Conflict in neighbouring Ukraine seriously changed the calculus of political change in Belarus. The Ukrainian crisis forced the government, opposition, Russia and the West to look differently at politics in Belarus as well as in Eastern Europe.
President Alexander Lukashenko has remained wary of any attempts to overthrow his government via a Soros-sponsored colour revolution. As Vadim Trukhachev, a professor of the Department of Foreign Regions at the Russian State University for Humanities, noted in the Svobodnaya Pressa : “Belarus has already faced numerous attempts at creating a ‘Maidan scenario’ in the country, and each time Lukashenko has firmly suppressed them.
This weekend, police in Belarus arrested hundreds of protesters against a so-called “social parasites” tax on the under-employed. As many had defied a ban to protest, taking to the streets of Minsk and other cities, demonstrators shouted “Fascists!” at riot police.
Protesters were using the word “basta,” a Spanish/Italian word for “enough,” as a slogan, a non-Russian word.
Organisers of the protest, linked to George Soros, called the march “Freedom Day”, evoking the independent Belarus that lasted just six months after the First World War, in 1918. They tried to march down one of the major streets in Minsk, but were blocked by police who arrested them, along with journalists covering the protest, Alexander Ponomarev told AP news agency.
Earlier, police raided the offices of human rights group Vesna and detained about 30 activists. The authorities had already jailed more than 100 opposition supporters for terms of between three and 15 days in the lead-up to the demonstration, the BBC reported.
Seemingly inspired by the disasters of Colour Revolutions elsewhere, the Belarusian opposition has on multiple occasions tried to oust Lukashenka through post-election protests.
Lincoln Mitchell, who for many years worked for the National Democratic Institute in post-Soviet nations, stated that “by the spring of 2006 Belarus was one of the few countries in the world, certainly the only one in the former Soviet Union,” where Washington sought regime change.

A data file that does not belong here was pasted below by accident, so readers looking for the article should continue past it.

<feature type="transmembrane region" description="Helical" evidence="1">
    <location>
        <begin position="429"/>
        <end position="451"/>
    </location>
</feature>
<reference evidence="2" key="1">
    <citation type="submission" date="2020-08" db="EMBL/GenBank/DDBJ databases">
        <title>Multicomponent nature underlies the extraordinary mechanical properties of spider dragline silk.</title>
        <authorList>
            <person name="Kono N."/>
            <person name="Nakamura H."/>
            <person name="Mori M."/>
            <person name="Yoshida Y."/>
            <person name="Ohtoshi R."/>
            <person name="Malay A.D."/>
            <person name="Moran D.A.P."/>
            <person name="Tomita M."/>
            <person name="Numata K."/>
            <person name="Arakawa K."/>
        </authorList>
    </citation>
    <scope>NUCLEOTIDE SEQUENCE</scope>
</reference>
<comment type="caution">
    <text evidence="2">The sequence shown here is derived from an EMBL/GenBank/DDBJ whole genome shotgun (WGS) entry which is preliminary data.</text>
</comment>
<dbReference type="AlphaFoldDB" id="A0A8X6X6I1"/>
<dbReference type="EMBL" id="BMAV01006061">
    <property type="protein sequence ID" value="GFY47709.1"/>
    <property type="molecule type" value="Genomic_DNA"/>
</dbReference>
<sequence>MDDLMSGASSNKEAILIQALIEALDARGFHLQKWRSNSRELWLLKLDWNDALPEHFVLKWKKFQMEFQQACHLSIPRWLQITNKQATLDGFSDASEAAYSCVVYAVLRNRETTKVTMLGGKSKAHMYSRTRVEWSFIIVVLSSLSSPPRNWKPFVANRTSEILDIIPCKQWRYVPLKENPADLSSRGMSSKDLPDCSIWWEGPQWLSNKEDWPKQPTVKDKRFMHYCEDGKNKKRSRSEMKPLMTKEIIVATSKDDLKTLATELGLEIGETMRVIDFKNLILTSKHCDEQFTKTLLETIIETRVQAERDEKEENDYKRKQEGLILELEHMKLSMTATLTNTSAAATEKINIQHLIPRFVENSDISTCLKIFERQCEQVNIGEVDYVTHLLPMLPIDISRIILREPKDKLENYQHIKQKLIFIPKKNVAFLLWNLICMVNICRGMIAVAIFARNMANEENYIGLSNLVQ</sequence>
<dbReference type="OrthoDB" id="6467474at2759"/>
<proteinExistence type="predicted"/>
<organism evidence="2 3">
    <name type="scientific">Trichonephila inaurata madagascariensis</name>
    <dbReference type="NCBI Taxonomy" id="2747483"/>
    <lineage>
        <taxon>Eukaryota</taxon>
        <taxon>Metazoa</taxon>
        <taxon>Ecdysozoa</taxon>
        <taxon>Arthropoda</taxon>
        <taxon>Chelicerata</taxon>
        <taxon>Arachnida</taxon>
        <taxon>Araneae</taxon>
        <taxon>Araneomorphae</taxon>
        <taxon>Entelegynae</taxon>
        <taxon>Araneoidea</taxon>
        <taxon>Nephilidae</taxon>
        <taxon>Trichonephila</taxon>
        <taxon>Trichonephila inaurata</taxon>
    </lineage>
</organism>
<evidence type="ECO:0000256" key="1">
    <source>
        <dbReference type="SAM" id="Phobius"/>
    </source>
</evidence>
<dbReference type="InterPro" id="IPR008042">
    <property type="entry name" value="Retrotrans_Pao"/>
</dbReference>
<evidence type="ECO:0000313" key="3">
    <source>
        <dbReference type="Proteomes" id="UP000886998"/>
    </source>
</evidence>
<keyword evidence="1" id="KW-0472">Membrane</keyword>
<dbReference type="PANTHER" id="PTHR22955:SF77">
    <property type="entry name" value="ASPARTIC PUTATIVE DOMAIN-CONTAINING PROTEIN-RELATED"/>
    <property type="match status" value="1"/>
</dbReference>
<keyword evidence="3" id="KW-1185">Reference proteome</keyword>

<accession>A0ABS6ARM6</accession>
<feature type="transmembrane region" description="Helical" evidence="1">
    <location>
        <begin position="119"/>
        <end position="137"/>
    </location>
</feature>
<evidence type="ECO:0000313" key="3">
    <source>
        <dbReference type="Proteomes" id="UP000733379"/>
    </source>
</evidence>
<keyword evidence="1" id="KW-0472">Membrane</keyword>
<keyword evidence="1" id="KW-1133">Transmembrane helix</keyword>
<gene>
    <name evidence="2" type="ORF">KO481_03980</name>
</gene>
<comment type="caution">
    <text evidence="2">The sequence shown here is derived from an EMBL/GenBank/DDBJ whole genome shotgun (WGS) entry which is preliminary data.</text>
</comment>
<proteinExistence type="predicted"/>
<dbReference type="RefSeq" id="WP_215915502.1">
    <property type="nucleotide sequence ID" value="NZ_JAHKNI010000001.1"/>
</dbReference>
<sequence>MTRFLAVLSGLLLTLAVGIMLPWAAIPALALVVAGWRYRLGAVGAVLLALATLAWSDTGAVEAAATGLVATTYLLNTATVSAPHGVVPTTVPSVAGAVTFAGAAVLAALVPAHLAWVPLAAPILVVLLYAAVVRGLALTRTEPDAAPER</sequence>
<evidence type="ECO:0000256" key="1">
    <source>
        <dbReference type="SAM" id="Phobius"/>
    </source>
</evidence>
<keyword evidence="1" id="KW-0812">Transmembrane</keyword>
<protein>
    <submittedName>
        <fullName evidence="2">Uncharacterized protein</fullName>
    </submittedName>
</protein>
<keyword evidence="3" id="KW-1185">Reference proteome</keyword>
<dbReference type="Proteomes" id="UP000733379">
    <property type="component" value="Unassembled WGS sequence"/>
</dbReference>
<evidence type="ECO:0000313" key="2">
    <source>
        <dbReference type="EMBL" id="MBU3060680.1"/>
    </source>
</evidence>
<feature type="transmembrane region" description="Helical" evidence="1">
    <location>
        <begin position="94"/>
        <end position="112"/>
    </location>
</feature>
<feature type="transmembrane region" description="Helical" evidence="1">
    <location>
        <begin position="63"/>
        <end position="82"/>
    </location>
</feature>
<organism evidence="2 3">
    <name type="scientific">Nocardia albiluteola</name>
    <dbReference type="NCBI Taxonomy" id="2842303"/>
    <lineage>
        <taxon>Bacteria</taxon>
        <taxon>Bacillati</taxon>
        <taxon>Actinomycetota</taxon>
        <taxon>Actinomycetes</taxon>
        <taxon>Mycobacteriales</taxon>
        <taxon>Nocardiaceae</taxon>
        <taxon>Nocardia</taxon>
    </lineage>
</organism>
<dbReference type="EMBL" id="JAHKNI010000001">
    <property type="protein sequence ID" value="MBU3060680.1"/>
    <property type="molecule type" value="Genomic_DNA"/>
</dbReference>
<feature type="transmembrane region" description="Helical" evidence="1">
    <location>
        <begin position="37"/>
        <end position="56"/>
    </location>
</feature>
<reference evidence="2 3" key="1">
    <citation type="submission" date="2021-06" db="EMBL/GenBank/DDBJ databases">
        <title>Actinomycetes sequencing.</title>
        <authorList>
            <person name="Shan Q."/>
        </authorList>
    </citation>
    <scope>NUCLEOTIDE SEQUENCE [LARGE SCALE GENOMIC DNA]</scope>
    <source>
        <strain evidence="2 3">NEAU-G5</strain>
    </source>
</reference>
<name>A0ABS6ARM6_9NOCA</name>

Senator John McCain issued a statement on the protests in Belarus: “The public demonstrations unfolding in Minsk today are a powerful expression of the democratic aspirations of the Belarusian people. Over the past several weeks, thousands of Belarusians have gathered to preserve their basic human dignity and demand accountability from their government despite facing repression and violence. It is inspiring to see their perseverance.
“President Lukashenko should immediately and unconditionally release the hundreds of citizens who have been unjustly detained and arrested for exercising their fundamental right to free expression and assembly and respect its citizens’ civil liberties. The Belarusian people deserve the freedom to chart their nation’s future, and it is time the Government of Belarus respond to their legitimate demands.”
But many have recognised Soros’ negative influence in sowing conflict and discord. Reuters quoted anti-Soros campaigners in Macedonia, Romania, and Hungary accusing Soros of using his Open Society Foundations to create a vast web of front groups that push a globalist agenda.
“Our inspiration comes from the United States, from the American conservative organizations, media and congressmen with the same views, especially the new administration of President Trump,” said Cvetlin Cilimanov, the editor of the main state news agency in Macedonia, who co-founded a group called Operation Stop Soros in January.
Reuters reported on Friday that Hungarian President Viktor Orban blamed Soros-funded groups for his government’s defeat last week of a lawsuit in the European Court of Human Rights over the expulsion of two migrants who came to the country from Bangladesh.
“It is a collusion of human traffickers, Brussels bureaucrats and the organizations that work in Hungary financed by foreign money,” Orban stated last Friday on public radio. “Let’s call a spade a spade: George Soros finances them.”
The Hungarian parliament is planning to submit a bill against foreign-funded non-governmental organisations, or NGOs, that operate within the country.
In the US Soros has been tied to advocacy for open borders, opposition to immigration enforcement, and, most recently, to activist groups attempting to derail President Trump’s domestic agenda.
Reuters cited Szilard Nemeth, a deputy leader of Hungarian Prime Minister Vikto Orban’s ruling Fidesz party, in January who noted that “fake NGOs of the Soros empire are sustained to suppress national governments in favor of global capital and the world of political correctness”.
“These organisations must be repressed by all means and I think they must be culled altogether,” Nemeth said. “I think there is an international opportunity to do that now.”
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